Friday, June 5, 2009

Crosman 180 Stock Refinish Part 4 Finale

Over the last few days, I filled the grain and gave the stock six or seven coats of Birchwood Casey Tru-Oil. It's a slow process. Coat the stock with a thin coat of oil, let it dry. Use quadruple-aught (0000) steel wool and buff the finish. Grab a tack cloth and remove the steel wool and any dust. Start over with the Tru-Oil. I could (should?) do another 5 or more coats for a really professional looking finish. It would probably look 10% better. But, I'm not a professional and I want to get on with my life.
June 5 update: Spent the extra time and got that pro finish after all.

This is after the last coat of Tru-Oil--before the steel wool and tack cloth work.



Glossy, baby.

Running your hand across the surface lets you feel how the Tru-Oil dries a bit unevenly. It's a bit unnerving at first to scuff the surface with the steel wool. Seems like I worked so hard to get it shiny and now I'm undoing all that.

Go easy with the steel wool. Try for a matte finish on the stock. Especially concentrate on any glossy or built up areas. It helps to work outside or under a strong light.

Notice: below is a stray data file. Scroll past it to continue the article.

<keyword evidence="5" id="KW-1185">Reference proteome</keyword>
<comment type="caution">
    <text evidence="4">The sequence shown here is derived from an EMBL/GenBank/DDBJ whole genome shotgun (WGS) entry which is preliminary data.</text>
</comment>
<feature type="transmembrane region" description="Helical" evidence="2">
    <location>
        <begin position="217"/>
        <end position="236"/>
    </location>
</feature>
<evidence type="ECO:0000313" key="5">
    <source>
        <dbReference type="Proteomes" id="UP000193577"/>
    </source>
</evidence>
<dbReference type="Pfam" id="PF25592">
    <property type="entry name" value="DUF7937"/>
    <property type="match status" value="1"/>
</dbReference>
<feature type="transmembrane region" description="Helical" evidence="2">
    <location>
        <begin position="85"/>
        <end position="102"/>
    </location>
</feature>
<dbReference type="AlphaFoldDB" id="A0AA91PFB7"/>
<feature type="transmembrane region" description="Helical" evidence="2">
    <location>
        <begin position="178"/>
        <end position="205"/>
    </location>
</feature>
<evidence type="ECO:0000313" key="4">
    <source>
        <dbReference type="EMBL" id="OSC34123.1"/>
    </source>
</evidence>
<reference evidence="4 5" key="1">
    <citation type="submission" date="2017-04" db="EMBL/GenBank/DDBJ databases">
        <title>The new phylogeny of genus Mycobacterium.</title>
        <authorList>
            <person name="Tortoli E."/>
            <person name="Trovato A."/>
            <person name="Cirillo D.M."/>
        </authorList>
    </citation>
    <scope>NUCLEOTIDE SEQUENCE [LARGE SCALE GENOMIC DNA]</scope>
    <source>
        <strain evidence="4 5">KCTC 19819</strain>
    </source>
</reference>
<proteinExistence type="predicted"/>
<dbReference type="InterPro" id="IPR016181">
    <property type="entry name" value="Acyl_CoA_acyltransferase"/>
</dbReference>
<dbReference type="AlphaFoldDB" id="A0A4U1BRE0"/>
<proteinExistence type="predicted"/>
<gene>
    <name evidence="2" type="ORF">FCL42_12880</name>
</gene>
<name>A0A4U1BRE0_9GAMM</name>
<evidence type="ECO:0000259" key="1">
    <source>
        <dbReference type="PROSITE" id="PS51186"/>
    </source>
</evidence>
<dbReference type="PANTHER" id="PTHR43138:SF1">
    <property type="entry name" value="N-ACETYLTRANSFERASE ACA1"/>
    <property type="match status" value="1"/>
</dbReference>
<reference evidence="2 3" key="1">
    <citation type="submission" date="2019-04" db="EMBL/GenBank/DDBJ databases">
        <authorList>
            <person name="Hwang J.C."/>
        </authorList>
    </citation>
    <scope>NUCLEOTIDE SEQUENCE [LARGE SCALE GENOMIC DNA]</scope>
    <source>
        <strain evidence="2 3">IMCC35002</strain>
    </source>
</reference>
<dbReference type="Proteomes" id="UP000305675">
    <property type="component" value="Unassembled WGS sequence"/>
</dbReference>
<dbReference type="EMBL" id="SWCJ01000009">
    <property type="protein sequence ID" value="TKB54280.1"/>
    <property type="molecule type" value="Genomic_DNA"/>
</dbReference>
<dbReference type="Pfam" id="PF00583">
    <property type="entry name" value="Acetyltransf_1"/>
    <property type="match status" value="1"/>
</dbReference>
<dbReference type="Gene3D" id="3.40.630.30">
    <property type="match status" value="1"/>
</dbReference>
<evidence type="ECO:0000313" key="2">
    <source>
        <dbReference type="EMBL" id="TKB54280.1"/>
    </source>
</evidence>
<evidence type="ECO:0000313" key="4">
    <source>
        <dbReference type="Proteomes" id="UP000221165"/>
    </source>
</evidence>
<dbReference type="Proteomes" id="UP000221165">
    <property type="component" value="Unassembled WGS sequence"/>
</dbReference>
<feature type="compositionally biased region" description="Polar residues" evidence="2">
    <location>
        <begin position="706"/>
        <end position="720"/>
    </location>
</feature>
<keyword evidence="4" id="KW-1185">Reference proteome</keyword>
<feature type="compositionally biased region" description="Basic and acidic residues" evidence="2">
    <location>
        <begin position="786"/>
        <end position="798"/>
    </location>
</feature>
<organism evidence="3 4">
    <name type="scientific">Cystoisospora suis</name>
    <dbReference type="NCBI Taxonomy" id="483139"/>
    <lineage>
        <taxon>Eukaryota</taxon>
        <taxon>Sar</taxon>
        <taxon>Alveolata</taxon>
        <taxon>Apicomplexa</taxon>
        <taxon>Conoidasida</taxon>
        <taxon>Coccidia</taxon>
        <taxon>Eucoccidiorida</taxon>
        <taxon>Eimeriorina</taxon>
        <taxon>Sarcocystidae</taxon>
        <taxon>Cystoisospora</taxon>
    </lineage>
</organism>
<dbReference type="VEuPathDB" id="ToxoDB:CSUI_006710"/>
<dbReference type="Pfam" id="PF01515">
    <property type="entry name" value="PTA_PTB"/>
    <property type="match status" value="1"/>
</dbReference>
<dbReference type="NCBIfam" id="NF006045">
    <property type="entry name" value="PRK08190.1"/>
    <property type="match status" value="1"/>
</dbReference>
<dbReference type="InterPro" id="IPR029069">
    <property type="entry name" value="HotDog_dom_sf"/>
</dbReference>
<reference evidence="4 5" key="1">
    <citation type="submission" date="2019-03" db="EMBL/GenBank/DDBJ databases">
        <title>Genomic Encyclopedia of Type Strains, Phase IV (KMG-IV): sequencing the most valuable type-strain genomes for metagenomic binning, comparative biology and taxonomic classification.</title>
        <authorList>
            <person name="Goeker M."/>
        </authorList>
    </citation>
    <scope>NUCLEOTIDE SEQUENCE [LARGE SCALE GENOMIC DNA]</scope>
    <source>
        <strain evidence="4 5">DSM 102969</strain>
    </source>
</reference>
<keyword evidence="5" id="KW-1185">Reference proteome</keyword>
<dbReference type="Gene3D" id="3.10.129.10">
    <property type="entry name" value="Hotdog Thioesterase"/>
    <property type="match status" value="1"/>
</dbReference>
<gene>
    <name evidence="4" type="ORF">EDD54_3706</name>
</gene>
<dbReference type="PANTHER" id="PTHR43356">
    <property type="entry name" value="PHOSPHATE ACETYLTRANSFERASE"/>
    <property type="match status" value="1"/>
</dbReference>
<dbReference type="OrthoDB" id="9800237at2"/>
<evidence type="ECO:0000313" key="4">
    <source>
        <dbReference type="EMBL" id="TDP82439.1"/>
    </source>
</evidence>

Since I was quitting at this point, I gave the stock a quick buff with a silicone treated rag. This gave the stock a nice warm look.

Screwed the sling stud into the hole previously drilled. Went looking for the action.

A few weeks ago:

This is a look back at the 180 as I received it from James.

Excellent shape given it's age.


Here's the 180 today:

Repaired valve, resealed, bulk-fill capable, new bolt handle, trigger work, new rear sight...

Josh, this is how I'd add a sling to a vintage Crosman rifle.

Had an old leather strap from Beeman's. Got it a couple decades ago with my Feinwerkbau 124. Looks the part on the old 180.



Nick, thanks again for the Knight rear sight. A huge upgrade in both quality and aesthetics.

The wood transition lines are super clean. I think sanding the pieces on the granite surface plate really panned out. I'm extremely happy with the Gorilla Glue, too. It promises to be waterproof and insanely strong.

Yep. Deck screws for the butt.



I'll probably respray the trigger guard in a semi-gloss black. An epoxy paint would be best. Simply removing and reinstalling the action into the stock a few times really wears the paint off the edges of the guard. The stock will get more polishing from the silicone cloth over the next few weeks.
I wasn't going to go to all this trouble until I realized that I simply wouldn't shoot the gun much otherwise. Given the choice to shoot something plain Jane or gorgeous, which would you choose? There's a Crosman 147BP sitting downstairs that could benefit from similar treatment. It's on the list.

2 comments:

Matheus said...

Beautiful!

Bobby Nations said...

Derrick, if you ever want to sell this gun, please let me know. I would definitely be interested. You've done outstanding work on it, and the sling really does finish it off.

P.S. Yes, I realize that I'm late to the party, but quality if forever :-)